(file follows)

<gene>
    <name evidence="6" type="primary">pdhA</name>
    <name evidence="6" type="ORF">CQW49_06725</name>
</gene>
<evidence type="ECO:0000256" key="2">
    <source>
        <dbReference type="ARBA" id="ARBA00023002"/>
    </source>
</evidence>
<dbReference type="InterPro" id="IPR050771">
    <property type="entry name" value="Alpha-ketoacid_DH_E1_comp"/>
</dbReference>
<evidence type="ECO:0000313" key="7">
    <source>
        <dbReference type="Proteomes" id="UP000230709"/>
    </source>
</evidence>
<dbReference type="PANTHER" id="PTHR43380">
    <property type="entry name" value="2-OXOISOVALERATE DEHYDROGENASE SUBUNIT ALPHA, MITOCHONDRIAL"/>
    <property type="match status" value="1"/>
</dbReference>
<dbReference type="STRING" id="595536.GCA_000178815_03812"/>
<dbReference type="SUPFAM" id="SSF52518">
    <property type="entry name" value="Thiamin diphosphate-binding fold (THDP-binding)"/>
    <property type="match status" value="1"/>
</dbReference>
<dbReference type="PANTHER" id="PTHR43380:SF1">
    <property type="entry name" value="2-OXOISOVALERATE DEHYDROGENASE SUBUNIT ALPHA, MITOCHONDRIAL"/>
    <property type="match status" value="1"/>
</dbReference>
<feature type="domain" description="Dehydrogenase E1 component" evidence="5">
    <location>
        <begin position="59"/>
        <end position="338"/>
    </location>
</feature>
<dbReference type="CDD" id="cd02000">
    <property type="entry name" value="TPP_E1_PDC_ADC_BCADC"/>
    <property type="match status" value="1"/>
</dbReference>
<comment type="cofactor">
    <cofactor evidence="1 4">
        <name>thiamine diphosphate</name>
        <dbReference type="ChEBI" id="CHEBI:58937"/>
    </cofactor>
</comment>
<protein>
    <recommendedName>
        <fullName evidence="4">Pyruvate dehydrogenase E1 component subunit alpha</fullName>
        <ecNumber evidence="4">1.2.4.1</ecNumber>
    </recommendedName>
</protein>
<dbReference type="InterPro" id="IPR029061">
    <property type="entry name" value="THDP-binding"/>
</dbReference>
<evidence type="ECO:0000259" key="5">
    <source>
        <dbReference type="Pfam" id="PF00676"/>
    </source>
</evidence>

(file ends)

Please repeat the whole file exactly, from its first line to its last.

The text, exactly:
<gene>
    <name evidence="6" type="primary">pdhA</name>
    <name evidence="6" type="ORF">CQW49_06725</name>
</gene>
<evidence type="ECO:0000256" key="2">
    <source>
        <dbReference type="ARBA" id="ARBA00023002"/>
    </source>
</evidence>
<dbReference type="InterPro" id="IPR050771">
    <property type="entry name" value="Alpha-ketoacid_DH_E1_comp"/>
</dbReference>
<evidence type="ECO:0000313" key="7">
    <source>
        <dbReference type="Proteomes" id="UP000230709"/>
    </source>
</evidence>
<dbReference type="PANTHER" id="PTHR43380">
    <property type="entry name" value="2-OXOISOVALERATE DEHYDROGENASE SUBUNIT ALPHA, MITOCHONDRIAL"/>
    <property type="match status" value="1"/>
</dbReference>
<dbReference type="STRING" id="595536.GCA_000178815_03812"/>
<dbReference type="SUPFAM" id="SSF52518">
    <property type="entry name" value="Thiamin diphosphate-binding fold (THDP-binding)"/>
    <property type="match status" value="1"/>
</dbReference>
<dbReference type="PANTHER" id="PTHR43380:SF1">
    <property type="entry name" value="2-OXOISOVALERATE DEHYDROGENASE SUBUNIT ALPHA, MITOCHONDRIAL"/>
    <property type="match status" value="1"/>
</dbReference>
<feature type="domain" description="Dehydrogenase E1 component" evidence="5">
    <location>
        <begin position="59"/>
        <end position="338"/>
    </location>
</feature>
<dbReference type="CDD" id="cd02000">
    <property type="entry name" value="TPP_E1_PDC_ADC_BCADC"/>
    <property type="match status" value="1"/>
</dbReference>
<comment type="cofactor">
    <cofactor evidence="1 4">
        <name>thiamine diphosphate</name>
        <dbReference type="ChEBI" id="CHEBI:58937"/>
    </cofactor>
</comment>
<protein>
    <recommendedName>
        <fullName evidence="4">Pyruvate dehydrogenase E1 component subunit alpha</fullName>
        <ecNumber evidence="4">1.2.4.1</ecNumber>
    </recommendedName>
</protein>
<dbReference type="InterPro" id="IPR029061">
    <property type="entry name" value="THDP-binding"/>
</dbReference>
<evidence type="ECO:0000259" key="5">
    <source>
        <dbReference type="Pfam" id="PF00676"/>
    </source>
</evidence>